Govt 'shifting liability from business' with WorkCover cuts
25/05/2012 - The NSW government's proposed cuts to workers' compensation is an attempt to push costs from the private sector to the public health and welfare system, a union argues.
Removing cover for workers injured or killed while travelling for work, increasing the rate of physical impairment needed to make a damages claim and a two-year limit on compensation payouts are on the table.
The Construction Forestry Mining and Energy Union (CFMEU) opposes all propositions and 15 members who have been injured at work will on Friday attend a parliamentary inquiry into WorkCover to argue the union's case.
CFMEU President Rita Mallia told reporters the proposals were an exercise in accounting and the government was trying to shift liability away from business.
"I think it's the government trying to put it on to Medicare, social security, away from employers," she said.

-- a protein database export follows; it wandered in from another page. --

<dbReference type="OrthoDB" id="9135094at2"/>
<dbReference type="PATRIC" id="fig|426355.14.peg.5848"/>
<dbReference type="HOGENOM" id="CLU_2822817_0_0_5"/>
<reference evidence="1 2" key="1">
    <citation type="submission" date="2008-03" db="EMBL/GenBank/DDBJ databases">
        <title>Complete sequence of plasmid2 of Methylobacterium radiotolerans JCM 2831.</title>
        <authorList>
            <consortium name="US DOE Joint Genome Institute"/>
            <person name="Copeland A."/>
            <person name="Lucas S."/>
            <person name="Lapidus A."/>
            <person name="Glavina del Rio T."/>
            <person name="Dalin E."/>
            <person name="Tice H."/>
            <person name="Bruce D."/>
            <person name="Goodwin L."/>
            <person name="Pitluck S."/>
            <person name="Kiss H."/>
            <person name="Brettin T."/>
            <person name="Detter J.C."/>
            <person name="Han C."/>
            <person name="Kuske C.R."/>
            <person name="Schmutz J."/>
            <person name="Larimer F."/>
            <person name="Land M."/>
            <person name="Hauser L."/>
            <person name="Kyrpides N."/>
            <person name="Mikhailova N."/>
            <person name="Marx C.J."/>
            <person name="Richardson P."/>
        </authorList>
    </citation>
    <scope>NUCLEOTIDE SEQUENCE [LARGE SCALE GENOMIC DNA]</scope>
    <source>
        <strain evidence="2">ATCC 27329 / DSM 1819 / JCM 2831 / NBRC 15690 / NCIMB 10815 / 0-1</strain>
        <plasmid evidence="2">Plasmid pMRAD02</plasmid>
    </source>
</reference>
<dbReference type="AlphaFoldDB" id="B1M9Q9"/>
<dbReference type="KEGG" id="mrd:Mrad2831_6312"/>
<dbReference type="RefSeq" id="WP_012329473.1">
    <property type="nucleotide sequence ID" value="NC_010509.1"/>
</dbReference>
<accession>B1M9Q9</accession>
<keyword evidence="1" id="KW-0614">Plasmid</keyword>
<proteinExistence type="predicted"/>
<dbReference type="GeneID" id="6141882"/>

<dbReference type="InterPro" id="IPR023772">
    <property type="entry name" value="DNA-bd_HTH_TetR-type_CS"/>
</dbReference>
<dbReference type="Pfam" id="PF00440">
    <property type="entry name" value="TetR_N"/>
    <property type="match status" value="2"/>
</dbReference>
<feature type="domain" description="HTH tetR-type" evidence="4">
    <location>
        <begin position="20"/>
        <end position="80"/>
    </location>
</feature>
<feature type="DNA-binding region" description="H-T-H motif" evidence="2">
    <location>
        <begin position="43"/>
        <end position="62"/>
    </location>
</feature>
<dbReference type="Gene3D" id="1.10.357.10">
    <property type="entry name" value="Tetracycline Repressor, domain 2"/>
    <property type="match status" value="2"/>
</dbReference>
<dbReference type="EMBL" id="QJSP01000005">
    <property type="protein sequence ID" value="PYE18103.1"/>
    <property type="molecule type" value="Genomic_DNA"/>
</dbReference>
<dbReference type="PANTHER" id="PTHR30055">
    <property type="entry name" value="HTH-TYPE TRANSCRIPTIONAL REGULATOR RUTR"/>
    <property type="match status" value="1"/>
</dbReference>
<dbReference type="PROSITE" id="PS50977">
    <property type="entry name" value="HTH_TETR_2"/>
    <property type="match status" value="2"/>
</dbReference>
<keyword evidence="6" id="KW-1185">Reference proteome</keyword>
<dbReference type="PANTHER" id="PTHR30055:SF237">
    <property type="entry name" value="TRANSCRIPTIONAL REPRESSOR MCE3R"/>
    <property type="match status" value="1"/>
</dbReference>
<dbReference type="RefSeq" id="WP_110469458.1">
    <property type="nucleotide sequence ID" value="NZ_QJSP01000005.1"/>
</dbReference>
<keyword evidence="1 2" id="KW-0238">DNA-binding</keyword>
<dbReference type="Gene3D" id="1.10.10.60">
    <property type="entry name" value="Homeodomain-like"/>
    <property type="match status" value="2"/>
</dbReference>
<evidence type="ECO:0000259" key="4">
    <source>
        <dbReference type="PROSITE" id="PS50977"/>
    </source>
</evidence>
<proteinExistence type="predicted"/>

"Basically what the government's seeming to do is get rid of benefits, make it cheaper for employers but at the same time shifting the responsibility to the public health system."
Moving costs associated with WorkCover to Medicare would also shift the funding responsibility from state to federal government.
The responsibility to provide cover for workers should rest with businesses, Mallia said.
"People are going to work and they're contributing to the prosperity of their employers," she said.
"If they're injured in that process then there should be insurance that covers them."
UnionsNSW will also front the inquiry on Friday.
It says the government is exaggerating the financial difficulties facing WorkCover to create a sense of crisis to justify cutting benefits.
UnionsNSW Secretary Mark Lennon accused the government of exaggerating the scheme's troubles, disputing claims WorkCover is struggling with $4.1 billion deficit.
Premier Barry O'Farrell said that unless the deficit is reined in, premiums will skyrocket by 28 per cent, costing jobs and hurting the state's economy.
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